One of the benefits of doctrinal controversy is that it can lead to clearer statements on disputed points.
Those who advocate orthodox views are forced to meet objections and state their case with exegetical precision and fulness, and to synthesise these textual materials into a comprehensive doctrinal summary. Critics often do a great service in tightening up how the truth is expressed. Loose expressions and analogies are reined in by the challenges of those who stand in opposition. It seems strange to say it but theological opponents can be thanked if they send us back to the Bible to see if what we are teaching is really there.
Because that is the case we must look back at the previous history of how that doctrine was believed, taught and confessed with great care. We may expect to find the same kind of precision before that doctrine became controversial as we find in doctrinally summaries after the doctrine was settled. But is that really the right way to read history?
Here is Archibald Alexander giving expression to this issue when dealing with Augustine vs. Pelagius on original sin:
"Pelagius did, indeed, in his controversy with Augustine, allege that this father had invented the doctrine of original sin, which was unknown to the preceding ages; but in answer to this charge, Augustine appealed to many writers of the first ages to show that they entertained views as those which he advocated. These testimonies are not so explicit as could be collected from the writings of those who lived after the discussion of this subject took place. But this is always the case.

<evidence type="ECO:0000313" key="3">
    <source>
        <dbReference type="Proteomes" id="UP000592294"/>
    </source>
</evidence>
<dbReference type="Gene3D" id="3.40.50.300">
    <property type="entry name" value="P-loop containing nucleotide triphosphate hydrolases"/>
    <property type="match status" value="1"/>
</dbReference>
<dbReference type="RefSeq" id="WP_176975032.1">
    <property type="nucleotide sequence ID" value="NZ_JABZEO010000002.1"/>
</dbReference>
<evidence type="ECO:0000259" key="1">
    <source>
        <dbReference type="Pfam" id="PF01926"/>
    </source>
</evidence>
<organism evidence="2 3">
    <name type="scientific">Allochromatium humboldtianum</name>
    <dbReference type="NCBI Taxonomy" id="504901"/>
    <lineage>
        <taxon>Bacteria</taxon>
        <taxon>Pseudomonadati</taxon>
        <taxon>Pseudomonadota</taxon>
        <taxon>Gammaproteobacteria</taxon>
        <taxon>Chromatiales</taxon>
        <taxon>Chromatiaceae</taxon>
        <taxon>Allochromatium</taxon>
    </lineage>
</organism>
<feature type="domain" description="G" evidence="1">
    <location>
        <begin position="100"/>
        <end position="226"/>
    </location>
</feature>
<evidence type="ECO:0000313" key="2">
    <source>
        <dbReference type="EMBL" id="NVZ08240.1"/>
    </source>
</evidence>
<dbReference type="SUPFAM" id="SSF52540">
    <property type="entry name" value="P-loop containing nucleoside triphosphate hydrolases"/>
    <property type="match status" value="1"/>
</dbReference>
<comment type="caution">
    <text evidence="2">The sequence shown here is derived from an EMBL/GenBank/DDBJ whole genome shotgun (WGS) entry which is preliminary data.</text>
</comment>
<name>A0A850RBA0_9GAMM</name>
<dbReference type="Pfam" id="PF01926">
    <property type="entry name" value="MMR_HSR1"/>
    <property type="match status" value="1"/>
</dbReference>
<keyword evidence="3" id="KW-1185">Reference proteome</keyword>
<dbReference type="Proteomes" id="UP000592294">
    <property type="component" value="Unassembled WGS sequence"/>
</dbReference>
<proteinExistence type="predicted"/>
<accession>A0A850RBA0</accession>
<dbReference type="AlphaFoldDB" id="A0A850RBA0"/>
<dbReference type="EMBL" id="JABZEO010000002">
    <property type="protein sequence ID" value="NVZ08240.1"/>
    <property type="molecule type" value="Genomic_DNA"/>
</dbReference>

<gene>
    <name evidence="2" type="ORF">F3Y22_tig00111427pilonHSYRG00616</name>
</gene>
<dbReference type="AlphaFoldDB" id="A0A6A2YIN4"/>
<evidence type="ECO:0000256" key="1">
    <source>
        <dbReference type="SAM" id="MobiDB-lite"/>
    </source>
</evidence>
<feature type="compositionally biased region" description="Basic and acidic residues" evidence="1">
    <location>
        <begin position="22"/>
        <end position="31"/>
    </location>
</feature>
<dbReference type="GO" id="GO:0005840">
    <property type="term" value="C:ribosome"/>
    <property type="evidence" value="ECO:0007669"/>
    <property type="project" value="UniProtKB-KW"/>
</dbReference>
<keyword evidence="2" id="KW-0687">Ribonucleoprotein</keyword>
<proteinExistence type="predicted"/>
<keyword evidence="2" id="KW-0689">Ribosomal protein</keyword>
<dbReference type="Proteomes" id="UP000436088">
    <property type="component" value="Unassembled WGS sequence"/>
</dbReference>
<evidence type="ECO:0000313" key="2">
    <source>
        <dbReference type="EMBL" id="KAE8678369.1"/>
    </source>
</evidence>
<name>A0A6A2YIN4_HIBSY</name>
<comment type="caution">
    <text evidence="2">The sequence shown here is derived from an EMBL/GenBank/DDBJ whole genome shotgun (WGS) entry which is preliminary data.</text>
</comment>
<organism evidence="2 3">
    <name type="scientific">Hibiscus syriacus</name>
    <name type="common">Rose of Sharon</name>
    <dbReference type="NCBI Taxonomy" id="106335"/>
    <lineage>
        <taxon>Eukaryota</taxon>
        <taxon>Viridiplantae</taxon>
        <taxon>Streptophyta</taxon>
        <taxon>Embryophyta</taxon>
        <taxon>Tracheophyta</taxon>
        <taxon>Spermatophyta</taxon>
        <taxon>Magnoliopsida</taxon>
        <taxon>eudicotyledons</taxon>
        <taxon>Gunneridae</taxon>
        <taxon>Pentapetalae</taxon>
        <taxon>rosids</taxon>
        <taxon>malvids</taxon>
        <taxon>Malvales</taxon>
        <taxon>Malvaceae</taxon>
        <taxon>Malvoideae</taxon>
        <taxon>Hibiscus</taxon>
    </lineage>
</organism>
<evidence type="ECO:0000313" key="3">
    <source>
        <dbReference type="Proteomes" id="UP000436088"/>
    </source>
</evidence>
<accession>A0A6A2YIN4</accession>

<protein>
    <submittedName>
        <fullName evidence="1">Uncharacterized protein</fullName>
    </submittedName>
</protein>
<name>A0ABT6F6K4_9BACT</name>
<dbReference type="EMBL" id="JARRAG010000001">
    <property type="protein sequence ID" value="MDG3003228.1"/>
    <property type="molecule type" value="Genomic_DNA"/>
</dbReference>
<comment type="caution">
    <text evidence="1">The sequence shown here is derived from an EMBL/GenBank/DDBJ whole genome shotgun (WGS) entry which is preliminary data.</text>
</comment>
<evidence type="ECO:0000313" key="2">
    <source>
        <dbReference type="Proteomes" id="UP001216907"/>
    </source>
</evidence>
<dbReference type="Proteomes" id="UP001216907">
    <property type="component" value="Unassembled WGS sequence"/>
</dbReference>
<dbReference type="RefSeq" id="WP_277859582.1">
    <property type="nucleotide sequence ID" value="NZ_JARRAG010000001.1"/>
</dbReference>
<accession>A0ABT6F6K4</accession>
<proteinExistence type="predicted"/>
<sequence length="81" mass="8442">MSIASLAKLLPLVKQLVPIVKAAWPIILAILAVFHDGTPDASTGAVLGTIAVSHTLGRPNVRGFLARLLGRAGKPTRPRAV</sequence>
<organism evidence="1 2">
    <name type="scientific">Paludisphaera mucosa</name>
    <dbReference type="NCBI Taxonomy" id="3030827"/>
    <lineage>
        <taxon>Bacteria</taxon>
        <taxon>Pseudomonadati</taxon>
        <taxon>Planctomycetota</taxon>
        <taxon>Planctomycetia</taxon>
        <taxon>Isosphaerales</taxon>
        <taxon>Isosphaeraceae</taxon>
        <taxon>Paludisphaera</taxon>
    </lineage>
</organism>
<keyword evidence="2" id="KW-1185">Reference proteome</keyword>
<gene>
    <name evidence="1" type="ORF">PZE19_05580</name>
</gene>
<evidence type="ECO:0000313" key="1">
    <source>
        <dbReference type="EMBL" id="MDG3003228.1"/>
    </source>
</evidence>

When any point of doctrine is undisputed and received by all, while it is everywhere tacitly admitted or incidentally referred to, it is never made the subject of accurate definition; nor is it expounded with that fulness and caution which become necessary after it has been called in question or opposed.
When Augustine was urged to bring forward proof from the fathers who preceded him, he answered the demand in the following sensible manner:
'What occasion is there that we should search the works of those, who, living before this heresy arose, had no necessity of handling this difficult question, which doubtless they would have done, if they had been obliged to answer such men as we have to deal with?'"